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Cell Phone Location Data Can Fight Malaria and Terrorism, Too

The Washington Post reports that the NSA collects billions of cell phone location records daily–but there’s more to this issue than privacy.
December 5, 2013

Twelve years ago today, the wreckage of the World Trade Center was still smoldering, and among the ruins were the remains of the suicide hijackers who had brought the towers down with jets full of civilians.  Everyone wanted to know everything about where these men–or future attackers like them–had been and with whom they’d met.  

Cell phone location records can help.  Even the cheapest phone records its general location; because all phones “ping” cellular towers as they pass by.   If two phones are in the same general area, and moving between the same tower coverage areas over some time period, it becomes more likely that it’s not a coincidence.   This is one way to find previously unknown accomplices.

More recently, location data from phones has emerged a potent, but largely untapped, data source for good works.  When you know how millions of people are moving around and who has been in the same general area with whom, this is a great basis for figuring out how best to stop malaria and other diseases from spreading.  Such data can also aid in disaster response by helping predict where masses of refugees are likely to flee, based on past travel habits (see “Big Data From Cheap Phones”).

Now come the latest revelations from the National Security Agency’s former contractor, Edward Snowden.  It turns out the NSA is doing its best to regularly collect data on the locations of hundreds of millions phones around the world, according to a story today in the Washington Post. It is doing so by tapping the cables of mobile carriers, through which these location pings are apparently available in huge quantities, according to the paper.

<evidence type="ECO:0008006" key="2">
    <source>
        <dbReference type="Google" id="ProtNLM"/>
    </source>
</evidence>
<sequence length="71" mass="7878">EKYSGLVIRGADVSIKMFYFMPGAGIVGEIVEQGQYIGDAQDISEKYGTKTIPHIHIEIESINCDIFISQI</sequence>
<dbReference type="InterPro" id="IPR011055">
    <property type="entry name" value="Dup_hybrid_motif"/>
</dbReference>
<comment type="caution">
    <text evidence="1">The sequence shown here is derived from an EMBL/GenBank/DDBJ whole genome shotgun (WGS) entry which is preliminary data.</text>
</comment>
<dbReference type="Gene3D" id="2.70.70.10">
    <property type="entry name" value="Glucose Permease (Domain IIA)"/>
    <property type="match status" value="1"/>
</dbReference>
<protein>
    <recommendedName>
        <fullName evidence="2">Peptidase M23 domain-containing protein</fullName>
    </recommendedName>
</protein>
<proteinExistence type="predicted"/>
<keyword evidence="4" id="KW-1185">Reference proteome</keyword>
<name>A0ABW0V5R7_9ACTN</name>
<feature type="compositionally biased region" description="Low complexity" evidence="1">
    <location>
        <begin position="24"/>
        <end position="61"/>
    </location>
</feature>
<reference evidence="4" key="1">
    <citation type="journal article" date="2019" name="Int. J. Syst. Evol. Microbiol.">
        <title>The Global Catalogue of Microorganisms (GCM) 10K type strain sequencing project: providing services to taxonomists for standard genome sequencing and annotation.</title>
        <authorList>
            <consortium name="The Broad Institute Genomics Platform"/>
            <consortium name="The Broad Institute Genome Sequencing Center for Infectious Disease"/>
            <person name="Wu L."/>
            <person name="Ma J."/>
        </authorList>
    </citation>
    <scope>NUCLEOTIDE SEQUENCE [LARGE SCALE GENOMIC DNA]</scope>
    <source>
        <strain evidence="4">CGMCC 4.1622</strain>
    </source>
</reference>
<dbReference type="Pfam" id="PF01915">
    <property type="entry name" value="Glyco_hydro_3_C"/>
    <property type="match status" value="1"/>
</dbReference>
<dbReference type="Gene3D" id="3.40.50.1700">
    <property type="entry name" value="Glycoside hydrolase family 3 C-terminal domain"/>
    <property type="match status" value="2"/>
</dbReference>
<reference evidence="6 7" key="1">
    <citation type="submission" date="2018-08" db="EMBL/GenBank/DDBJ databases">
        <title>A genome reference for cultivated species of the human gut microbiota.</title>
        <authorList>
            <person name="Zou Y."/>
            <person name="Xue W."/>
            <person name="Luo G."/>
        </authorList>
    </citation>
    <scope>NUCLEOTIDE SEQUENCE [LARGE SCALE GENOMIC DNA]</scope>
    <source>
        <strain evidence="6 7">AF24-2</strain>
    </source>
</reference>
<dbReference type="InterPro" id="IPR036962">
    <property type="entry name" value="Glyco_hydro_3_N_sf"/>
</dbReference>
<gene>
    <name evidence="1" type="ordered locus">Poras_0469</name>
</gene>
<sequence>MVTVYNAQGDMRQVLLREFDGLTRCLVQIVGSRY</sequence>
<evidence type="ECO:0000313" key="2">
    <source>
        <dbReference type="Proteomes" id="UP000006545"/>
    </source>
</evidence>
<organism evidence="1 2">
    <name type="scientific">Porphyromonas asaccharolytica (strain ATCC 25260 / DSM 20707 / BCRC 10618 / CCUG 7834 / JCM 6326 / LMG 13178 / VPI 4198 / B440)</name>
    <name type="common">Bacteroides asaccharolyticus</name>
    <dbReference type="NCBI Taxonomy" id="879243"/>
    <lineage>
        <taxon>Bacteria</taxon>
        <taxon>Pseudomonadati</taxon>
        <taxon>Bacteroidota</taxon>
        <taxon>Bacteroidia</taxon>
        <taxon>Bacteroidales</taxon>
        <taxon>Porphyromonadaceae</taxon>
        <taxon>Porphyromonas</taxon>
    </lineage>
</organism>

“The NSA is gathering nearly 5 billion records a day on the whereabouts of cellphones around the world, according to top-secret documents and interviews with U.S. intelligence officials, enabling the agency to track the movements of individuals — and map their relationships — in ways that would have been previously unimaginable,” the Post writes.   The paper describes this practice in tones of worry, pointing out that  “location data, especially when aggregated over time, is widely regarded among privacy advocates as uniquely sensitive.”  

The Snowden documents have shown lots of evidence of overreaching (see “Bruce Schneier: NSA Spying is Making Us Less Safe”).  But what we don’t have, so far, is much evidence of oppressive use of the data.    Of course there are very serious and legitimate privacy concerns.  But it will help to acknowledge the beneficial uses of this data–for fighting terrorist plots and for stopping deadly diseases–so that we can somehow get beyond these concerns and make sure these datasets, which are already held by the carriers, can be used for the wider good.

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